A man who told his daughter he would see her in hell was sentenced to death by lethal injection late Friday for killing her and 13 other relatives in a 1987 Christmas holiday massacre at the family's rural home.
Judge John Patterson set a March 16 execution date, but defense attorneys were expected to file appeals.A Circuit Court jury of eight men and four women deliberated more than four hours earlier Friday before returning a guilty verdict against Ronald Gene Simmons, 48, of Dover.
After hearing the jury foreman deliver the sentence, Skip May, the father of victim Renata Simmons, 22, said, "Soon, Simmoms will be gone from the face of the earth and never be heard from again, and then maybe we can put our lives back together again."
Relatives of other victims agreed.
"The trial is over, but we've got to get on with our lives," said Linda Lockyear of Marion, S.C. "Four members of our immediate family are gone. How can you get over that?" She is the sister of victim Dennis McNulty, who was Simmons' son-in-law.
Simmons already was under a death sentence after conviction last year for killing two people and wounding four others during a 40-minute shooting rampage in Rus-sellville. He had requested a speedy execution by injection after his first conviction, but delays were granted when a church group intervened.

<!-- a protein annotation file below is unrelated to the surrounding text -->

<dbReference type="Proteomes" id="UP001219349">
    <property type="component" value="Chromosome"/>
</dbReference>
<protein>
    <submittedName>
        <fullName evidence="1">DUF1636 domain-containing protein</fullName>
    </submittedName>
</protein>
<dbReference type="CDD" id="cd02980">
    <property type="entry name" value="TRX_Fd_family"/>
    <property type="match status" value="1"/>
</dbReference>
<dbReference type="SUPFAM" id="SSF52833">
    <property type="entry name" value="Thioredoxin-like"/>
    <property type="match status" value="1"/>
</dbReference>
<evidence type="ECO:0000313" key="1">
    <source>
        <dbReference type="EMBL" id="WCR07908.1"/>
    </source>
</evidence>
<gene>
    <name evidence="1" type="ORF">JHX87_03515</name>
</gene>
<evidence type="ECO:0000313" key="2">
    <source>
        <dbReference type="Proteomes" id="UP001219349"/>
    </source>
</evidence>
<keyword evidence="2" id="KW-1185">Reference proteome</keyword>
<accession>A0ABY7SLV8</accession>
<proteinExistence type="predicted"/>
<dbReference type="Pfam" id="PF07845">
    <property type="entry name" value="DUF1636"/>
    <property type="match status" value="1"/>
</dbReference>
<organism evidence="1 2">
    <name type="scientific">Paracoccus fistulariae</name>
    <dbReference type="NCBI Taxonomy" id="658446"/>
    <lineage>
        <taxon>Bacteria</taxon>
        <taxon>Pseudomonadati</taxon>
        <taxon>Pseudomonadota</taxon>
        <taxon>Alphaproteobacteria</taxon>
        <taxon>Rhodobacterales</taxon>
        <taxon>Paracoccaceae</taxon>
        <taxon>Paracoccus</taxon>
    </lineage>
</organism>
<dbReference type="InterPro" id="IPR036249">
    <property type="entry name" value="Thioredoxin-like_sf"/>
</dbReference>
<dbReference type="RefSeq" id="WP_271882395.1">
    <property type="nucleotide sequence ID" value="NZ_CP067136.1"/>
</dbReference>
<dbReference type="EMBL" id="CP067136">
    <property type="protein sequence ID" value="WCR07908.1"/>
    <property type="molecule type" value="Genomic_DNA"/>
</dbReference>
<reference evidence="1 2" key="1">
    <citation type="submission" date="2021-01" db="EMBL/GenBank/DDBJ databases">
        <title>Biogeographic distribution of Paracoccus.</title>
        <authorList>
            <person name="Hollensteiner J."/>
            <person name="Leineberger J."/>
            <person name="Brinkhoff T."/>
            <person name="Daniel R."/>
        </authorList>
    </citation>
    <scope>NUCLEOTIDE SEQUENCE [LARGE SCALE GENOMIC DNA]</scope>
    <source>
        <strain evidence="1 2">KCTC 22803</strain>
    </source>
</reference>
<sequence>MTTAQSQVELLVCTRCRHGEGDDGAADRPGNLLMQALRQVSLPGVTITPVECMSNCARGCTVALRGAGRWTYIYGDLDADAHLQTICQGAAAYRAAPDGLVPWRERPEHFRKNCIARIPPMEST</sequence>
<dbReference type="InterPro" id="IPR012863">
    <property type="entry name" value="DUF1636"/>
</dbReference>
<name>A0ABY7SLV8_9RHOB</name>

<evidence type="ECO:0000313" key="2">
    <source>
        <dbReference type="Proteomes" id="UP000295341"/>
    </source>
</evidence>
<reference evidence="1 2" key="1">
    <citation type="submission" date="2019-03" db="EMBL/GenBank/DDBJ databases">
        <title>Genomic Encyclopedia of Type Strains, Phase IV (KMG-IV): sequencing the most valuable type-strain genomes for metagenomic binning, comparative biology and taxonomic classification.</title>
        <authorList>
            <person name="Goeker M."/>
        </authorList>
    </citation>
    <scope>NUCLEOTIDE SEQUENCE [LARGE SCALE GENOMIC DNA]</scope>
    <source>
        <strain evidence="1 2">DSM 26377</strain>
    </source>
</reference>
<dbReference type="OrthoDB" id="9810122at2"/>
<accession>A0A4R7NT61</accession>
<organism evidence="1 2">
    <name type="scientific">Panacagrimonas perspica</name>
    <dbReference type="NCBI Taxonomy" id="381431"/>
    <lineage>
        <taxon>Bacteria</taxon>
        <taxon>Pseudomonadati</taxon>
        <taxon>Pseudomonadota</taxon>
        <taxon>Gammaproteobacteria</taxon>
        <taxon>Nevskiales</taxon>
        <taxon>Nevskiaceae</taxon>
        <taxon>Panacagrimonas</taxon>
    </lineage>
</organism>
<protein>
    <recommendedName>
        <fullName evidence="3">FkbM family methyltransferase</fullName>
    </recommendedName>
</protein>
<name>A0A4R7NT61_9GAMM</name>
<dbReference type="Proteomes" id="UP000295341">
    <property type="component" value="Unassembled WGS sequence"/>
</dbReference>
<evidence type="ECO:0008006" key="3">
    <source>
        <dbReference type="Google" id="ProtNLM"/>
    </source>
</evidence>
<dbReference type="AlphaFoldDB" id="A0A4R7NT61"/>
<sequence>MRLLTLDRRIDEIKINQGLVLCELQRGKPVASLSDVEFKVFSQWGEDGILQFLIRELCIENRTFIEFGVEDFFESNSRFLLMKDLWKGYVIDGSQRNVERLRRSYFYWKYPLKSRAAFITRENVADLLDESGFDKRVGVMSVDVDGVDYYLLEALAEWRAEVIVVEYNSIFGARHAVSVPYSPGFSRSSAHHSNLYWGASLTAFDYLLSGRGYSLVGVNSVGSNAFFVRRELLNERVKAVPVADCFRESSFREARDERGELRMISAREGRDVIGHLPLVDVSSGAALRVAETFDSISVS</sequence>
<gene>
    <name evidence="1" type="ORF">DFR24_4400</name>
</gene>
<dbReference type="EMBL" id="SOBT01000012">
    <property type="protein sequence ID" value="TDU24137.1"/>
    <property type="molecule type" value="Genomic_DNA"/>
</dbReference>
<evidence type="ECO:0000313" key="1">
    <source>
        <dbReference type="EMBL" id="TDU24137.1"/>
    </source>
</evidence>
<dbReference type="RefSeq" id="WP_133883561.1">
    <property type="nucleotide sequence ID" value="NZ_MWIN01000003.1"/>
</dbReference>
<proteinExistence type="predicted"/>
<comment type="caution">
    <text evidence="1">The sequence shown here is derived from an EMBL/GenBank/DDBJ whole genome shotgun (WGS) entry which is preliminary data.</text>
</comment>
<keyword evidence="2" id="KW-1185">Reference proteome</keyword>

In front of a crowded courtroom earlier Friday, Sim-mons and lawyers in the case were huddled in conference at the bench of Judge John Patterson when Simmons punched prosecutor John Bynum on the chin.
"R. Gene Simmons jumped at the prosecutor and we grabbed ahold of him and subdued him and put him up in the cell," Johnson County Sheriff Eddie King said.
A spokeswoman in the judge's office said Bynum was not hurt. "It was a very light blow," she said.
It was speculated Simmons was trying to get his hands on a gun.
"One of my deputies had ahold of both of his arms and he said there was no way he could be reaching," King said. "Probably what one of the officers felt was somebody pushing up against his gun."
Simmons was wrestled to the floor, subdued and placed in a cell. The trial broke for lunch after the incident.
Asked how much the attack helped his case, Bynum said, "Nothing, except it shows what kind of violent man we're dealing with here. It shows how fast a man can go from zero to 60."
When testimony resumed, Simmons was allowed to return to the courtroom but in chains. The prosecution rested its case about 2:15 p.m.
Prosecution witness Lt. Jay Winters of the Pope County sheriff's office read a transcript of the five pages of notes found in Simmons' safety deposit box in a Russell-ville bank. Bynum said it was a letter by Simmons to his eldest daughter, Sheila McNulty, 24, of Camden, with whom Simmons was accused of having an incestuous relationship that produced a daughter.
Bynum said the letter showed a love-hate relationship Simmons had toward his daughter and was a motive for his killing her, her husband and two children.